The global forex market is an incredibly diverse and complex entity, and one that comprises an estimated 170 different currencies.
Since the cessation of the Bretton Woods Agreement in the early 1970s (which pegged international currencies to the value of the USD), fiat currencies have operated in a free, floating market, arguably making them vulnerable to wider range of macroeconomic factors.
In the article below, we’ll look at the primary factors that influence currency exchange, while asking why they’re so influential for anyone holding a forex account.
Basic Macroeconomic Factors Such as Interest Rates
In simple terms, macroeconomics studies a raft of economy-wide metrics such as inflation, price levels and GDP, with these individual elements constantly fluctuating and having a direct impact on currency values.
Interest rates are arguably the most influential macroeconomic factor, while a country’s base rate is also managed directly by the monetary policy of a relevant central bank. Generally, rates are lowered during times of austerity as part of wider quantitative easing measures, whereas incremental increases are issued as the economy grows.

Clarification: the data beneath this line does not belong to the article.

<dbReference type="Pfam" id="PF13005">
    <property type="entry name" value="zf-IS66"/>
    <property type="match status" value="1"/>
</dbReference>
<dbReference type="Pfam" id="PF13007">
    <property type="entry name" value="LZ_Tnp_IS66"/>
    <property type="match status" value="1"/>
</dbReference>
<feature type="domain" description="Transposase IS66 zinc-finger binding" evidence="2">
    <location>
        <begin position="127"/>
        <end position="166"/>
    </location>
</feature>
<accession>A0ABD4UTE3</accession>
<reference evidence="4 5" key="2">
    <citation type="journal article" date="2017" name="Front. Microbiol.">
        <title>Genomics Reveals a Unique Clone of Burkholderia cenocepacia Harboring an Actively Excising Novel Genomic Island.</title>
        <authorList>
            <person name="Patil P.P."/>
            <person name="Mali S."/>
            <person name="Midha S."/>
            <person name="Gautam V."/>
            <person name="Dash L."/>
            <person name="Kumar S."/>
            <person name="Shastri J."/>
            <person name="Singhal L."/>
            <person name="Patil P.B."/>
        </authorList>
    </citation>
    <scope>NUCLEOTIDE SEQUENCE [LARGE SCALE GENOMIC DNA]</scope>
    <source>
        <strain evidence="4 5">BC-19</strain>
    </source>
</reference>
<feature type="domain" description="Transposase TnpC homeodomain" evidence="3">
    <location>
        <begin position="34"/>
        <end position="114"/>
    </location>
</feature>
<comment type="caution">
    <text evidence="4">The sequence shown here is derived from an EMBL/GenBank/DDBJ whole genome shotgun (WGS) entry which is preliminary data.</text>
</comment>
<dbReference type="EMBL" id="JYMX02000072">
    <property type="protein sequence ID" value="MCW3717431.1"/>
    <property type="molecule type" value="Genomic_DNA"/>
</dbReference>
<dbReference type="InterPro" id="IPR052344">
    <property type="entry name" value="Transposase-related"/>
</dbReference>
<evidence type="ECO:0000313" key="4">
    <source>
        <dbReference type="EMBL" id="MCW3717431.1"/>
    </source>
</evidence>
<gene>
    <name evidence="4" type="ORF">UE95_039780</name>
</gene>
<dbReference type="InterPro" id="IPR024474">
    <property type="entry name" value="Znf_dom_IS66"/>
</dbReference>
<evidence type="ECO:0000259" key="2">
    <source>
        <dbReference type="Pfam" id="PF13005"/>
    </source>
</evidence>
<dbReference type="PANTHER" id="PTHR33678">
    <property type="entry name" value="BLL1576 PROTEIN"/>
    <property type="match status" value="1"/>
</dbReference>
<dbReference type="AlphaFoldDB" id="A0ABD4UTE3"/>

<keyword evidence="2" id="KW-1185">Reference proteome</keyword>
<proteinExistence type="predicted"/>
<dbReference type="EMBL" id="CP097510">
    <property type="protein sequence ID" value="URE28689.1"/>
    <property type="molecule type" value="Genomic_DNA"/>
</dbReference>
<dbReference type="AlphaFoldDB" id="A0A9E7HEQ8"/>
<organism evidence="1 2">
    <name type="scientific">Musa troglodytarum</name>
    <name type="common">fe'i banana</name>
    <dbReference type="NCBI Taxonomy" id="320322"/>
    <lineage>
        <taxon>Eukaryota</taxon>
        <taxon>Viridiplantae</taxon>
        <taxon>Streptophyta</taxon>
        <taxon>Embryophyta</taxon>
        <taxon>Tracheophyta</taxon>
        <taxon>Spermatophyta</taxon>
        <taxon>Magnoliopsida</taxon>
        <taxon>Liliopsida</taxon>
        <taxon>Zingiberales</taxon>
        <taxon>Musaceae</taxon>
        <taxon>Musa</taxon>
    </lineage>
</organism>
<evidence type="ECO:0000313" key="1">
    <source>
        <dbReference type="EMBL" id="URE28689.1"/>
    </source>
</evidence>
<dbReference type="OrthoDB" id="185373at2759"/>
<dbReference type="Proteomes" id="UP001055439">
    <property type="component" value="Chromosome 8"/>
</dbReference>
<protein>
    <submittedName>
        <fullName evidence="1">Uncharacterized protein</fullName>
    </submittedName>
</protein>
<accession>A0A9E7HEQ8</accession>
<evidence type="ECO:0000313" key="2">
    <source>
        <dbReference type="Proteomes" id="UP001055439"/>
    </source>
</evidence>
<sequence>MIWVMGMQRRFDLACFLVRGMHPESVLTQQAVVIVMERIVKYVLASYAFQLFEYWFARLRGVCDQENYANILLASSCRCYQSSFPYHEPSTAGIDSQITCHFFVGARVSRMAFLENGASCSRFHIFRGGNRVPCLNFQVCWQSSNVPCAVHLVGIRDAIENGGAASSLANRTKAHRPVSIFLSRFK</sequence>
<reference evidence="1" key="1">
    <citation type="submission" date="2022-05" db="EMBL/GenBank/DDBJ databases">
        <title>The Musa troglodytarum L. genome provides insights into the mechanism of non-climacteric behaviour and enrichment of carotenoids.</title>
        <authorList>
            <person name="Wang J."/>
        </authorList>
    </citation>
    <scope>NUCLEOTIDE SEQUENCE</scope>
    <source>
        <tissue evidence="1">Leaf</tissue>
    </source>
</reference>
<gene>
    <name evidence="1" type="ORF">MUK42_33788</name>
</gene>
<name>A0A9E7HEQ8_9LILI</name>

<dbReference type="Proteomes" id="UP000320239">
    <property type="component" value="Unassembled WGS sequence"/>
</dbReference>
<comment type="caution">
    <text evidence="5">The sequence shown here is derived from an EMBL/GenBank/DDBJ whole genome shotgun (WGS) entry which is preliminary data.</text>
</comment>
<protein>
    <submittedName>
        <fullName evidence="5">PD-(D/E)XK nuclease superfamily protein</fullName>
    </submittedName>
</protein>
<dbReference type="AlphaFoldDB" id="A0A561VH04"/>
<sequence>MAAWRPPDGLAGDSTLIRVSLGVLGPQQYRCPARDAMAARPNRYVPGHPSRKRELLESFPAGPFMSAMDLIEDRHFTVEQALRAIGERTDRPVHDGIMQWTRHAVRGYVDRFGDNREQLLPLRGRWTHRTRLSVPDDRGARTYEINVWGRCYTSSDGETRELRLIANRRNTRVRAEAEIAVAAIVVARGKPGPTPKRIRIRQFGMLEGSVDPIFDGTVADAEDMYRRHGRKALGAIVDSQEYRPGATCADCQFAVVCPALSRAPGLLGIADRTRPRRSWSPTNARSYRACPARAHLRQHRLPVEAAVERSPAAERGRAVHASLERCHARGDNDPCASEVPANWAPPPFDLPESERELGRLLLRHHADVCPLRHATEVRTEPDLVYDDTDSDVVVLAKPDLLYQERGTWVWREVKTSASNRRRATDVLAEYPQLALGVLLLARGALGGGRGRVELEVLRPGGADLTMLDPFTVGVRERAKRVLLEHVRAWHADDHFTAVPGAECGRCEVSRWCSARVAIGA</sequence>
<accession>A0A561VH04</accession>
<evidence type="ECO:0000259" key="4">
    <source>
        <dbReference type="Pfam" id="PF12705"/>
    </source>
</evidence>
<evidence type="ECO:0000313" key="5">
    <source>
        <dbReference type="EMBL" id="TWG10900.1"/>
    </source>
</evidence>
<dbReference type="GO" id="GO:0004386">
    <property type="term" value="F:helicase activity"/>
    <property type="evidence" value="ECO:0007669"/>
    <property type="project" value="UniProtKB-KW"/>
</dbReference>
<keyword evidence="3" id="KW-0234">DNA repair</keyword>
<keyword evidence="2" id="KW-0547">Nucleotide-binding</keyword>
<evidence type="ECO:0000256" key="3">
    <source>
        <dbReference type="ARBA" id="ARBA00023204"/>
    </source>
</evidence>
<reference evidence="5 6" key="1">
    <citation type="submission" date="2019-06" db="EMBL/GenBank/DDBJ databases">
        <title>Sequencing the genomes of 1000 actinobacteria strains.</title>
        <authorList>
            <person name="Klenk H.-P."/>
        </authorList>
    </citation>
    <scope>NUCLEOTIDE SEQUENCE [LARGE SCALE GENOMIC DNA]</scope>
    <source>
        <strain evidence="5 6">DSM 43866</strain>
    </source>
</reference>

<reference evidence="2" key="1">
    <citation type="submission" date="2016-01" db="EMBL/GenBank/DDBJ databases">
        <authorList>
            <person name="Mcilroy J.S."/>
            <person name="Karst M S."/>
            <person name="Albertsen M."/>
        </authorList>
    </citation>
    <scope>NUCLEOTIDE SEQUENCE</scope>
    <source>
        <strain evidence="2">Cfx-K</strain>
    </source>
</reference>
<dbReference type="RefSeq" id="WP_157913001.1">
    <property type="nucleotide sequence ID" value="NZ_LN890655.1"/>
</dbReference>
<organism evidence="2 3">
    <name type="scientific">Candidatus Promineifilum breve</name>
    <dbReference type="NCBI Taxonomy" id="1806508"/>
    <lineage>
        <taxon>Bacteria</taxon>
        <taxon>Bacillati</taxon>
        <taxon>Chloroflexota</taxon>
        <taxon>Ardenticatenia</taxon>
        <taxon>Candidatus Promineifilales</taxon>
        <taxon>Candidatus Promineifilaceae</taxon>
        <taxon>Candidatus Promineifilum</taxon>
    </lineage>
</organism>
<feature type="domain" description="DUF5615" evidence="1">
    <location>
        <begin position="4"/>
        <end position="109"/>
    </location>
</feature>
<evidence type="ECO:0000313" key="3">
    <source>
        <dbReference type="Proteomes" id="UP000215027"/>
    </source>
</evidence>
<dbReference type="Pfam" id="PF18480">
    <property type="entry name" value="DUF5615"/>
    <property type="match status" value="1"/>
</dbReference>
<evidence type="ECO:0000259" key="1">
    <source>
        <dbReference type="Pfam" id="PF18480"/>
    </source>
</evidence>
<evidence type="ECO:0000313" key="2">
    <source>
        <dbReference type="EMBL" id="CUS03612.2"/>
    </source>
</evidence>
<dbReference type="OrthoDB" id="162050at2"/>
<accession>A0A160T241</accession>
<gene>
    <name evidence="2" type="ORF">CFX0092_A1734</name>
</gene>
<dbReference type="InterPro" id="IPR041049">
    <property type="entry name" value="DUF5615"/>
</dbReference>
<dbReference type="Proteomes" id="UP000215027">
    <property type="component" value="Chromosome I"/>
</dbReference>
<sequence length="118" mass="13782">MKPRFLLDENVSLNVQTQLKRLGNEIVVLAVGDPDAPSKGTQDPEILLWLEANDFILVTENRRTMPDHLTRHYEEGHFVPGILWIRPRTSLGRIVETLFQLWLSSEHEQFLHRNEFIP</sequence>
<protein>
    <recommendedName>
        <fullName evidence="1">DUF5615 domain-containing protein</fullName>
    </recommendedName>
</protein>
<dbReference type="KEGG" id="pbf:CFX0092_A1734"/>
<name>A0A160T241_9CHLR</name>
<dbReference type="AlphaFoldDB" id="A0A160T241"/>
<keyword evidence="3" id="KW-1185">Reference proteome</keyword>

As the coronavirus pandemic raged in 2020, governments across the globe chose to slash their base interest rates en masse.
This had the effect of reducing capital inflows and interest from overseas investors, lowering the value of currencies such as the USD markedly in the process.
Terms of Trade
International trade is another key factor that impacts on currency values, particularly the ratio comparing export and import prices.
Similarly, current account deficits between nations and the total balance of payments have an ongoing impact on currency values in real-time, with these terms of trade associated with the total cost of transactions across specific borders.
For example, if the price of a country’s exports rises by a greater rate than that of its imports, its terms of trade will have improved markedly. This translates into rising revenues as a result of exports, increasing demand for a country’s currency in the process.
If the price of exports subsequently rises by a smaller rate than that of the country’s imports, the currency’s value will decrease in relation to its trading partners.
Differentials in Inflation
There’s an inherent link between the rate of inflation and currency values in a particular country, with nations that display a consistently lower rate of inflation typically exhibiting a higher currency value.
This means that its purchasing power increases relative to alternative currencies, which is why nations such as Japan, Germany and Switzerland have historically maintained such competitive currency values over time.
There’s also an inverse relationship between interest rates and inflation, so when base interest rates are kept low (as we discussed earlier in the piece), inflation and the wider economy tend to appreciate at a noticeable rate.Last modified: March 24, 2021